Wickedly Perfect gives us a dozen would-be Martha Stewarts competing to be the "next great stylemaker." All of them are bitchy and unpleasant, and from the little we've seen of their crafts in the first episode, none of them are particularly creative or talented. The show itself isn't bad enough to get upset about, but it's never terribly interesting, either.

The Will is worse. Here, we get a 71-year-old rancher who can't decide which of his family members should inherit his estate, and so is putting them through a competition; one person is "cut from the will" each week, and the surviving contestant wins it all. (Unless, of course, Bill decides to change his will at some point; can't imagine how the show could prevent him from doing so.) The show, apparently unable to round up enough actual family members, has as part of its "family" Bill's best friend, one of his wife's employees, and his stepson's ex-girlfriend.

Each show has, to its credit, come up with a relatively novel way of determining who's eliminated each week. Wickedly Perfect requires its players to compete in team challenges while also completing individual projects; the judges -- stylist David Evangelista, chef Bobby Flay, and author Candace Bushnell -- choose the winning team entry, then choose the two worst individual projects from the losing team; those two are the people who are subject to elimination by their team. The Will has an "inheritance chain;" the potential heir who wins each show's challenge chooses the person he wants to save, then that person chooses someone, and so on, and the last person chosen is the one "written out of the will."

The problem with shows like these (and from earlier in the week, Who's Your Daddy?, which was a ratings flop -- Hooray!) is that people look at them and use them as an excuse to condemn all reality TV as exploitative trash; it's like condemning all novels because Danielle Steel is a hack.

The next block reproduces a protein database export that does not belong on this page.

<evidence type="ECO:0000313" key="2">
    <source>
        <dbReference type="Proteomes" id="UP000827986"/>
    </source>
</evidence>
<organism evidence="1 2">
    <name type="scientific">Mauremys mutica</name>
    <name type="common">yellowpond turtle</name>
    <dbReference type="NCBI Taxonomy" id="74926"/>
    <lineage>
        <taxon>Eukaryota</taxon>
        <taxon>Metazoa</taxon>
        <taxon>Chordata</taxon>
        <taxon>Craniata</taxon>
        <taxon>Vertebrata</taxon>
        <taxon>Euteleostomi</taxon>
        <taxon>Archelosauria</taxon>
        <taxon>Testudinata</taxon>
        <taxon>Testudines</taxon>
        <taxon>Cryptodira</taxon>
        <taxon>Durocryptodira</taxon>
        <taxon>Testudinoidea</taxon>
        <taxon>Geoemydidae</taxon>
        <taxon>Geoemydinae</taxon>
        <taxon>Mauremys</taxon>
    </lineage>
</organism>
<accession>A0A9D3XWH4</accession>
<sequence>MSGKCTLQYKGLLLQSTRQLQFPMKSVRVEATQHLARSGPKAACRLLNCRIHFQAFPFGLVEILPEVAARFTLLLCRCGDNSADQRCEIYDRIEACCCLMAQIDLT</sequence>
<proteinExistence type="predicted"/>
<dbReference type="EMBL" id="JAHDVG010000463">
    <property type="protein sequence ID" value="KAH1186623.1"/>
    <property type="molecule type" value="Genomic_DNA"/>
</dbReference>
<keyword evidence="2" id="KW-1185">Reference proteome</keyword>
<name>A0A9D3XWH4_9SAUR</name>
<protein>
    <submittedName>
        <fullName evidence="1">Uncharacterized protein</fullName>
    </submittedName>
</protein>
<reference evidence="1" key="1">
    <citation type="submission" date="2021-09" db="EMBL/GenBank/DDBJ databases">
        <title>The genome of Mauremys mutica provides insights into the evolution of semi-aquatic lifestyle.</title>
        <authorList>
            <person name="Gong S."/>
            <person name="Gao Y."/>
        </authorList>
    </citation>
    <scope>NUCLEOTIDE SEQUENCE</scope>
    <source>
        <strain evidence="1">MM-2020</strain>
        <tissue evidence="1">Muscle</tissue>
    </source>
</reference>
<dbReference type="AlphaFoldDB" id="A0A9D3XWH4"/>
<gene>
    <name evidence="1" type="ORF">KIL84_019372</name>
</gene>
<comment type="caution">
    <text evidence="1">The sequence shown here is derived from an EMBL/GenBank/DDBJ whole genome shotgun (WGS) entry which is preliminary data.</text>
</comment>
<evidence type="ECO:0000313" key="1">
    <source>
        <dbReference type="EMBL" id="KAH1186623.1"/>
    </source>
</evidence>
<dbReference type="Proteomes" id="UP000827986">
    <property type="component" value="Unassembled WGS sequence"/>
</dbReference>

The best reality TV -- Survivor, The Amazing Race, Bravo's new Project Runway, or non-competition shows like Queer Eye for the Straight Guy -- is carefully made entertainment, and every bit as worthwhile as the best scripted TV.

January 06, 2005

BOOKS: Very Bad Deaths, Spider Robinson (2004)

One of the most appealing things about Spider Robinson's writing is that his characters are such good people. Occasionally, they're so good -- decent and kind and funny and humane to a fault -- that you could almost become annoyed with them; the Callahan's Bar series falls into this pit once in a while.

The principal villain in Robinson's Very Bad Deaths is not a good person; he's the most evil villain I can ever remember Robinson creating. Allen is a serial sadist, who has studied all of the ways pain can be inflicted -- physical, emotional, mental -- and become a master of all of them. And the torture/murders he's planning to commit next week will be his masterpiece.

Unfortunately, those plans have been discovered by Zudie, who reads minds (this is the only remotely SF element in this book, which is otherwise a solidly mainstream thriller). Unfortunately, Zudie doesn't have enough details to find either Allen or the family he plans to kill. He can't go to the police himself; reading minds, it turns out, is intensely painful, and Zudie lives in remote isolation, avoiding human contact as much as possible.

That's where our narrator, Russell, comes in. Russell was Zudie's college roommate, and is one of the very few people whose company Zudie can tolerate for any length of time. Zudie assigns Russell the task of convincing the police that the murders are going to happen, and helping them find Allen.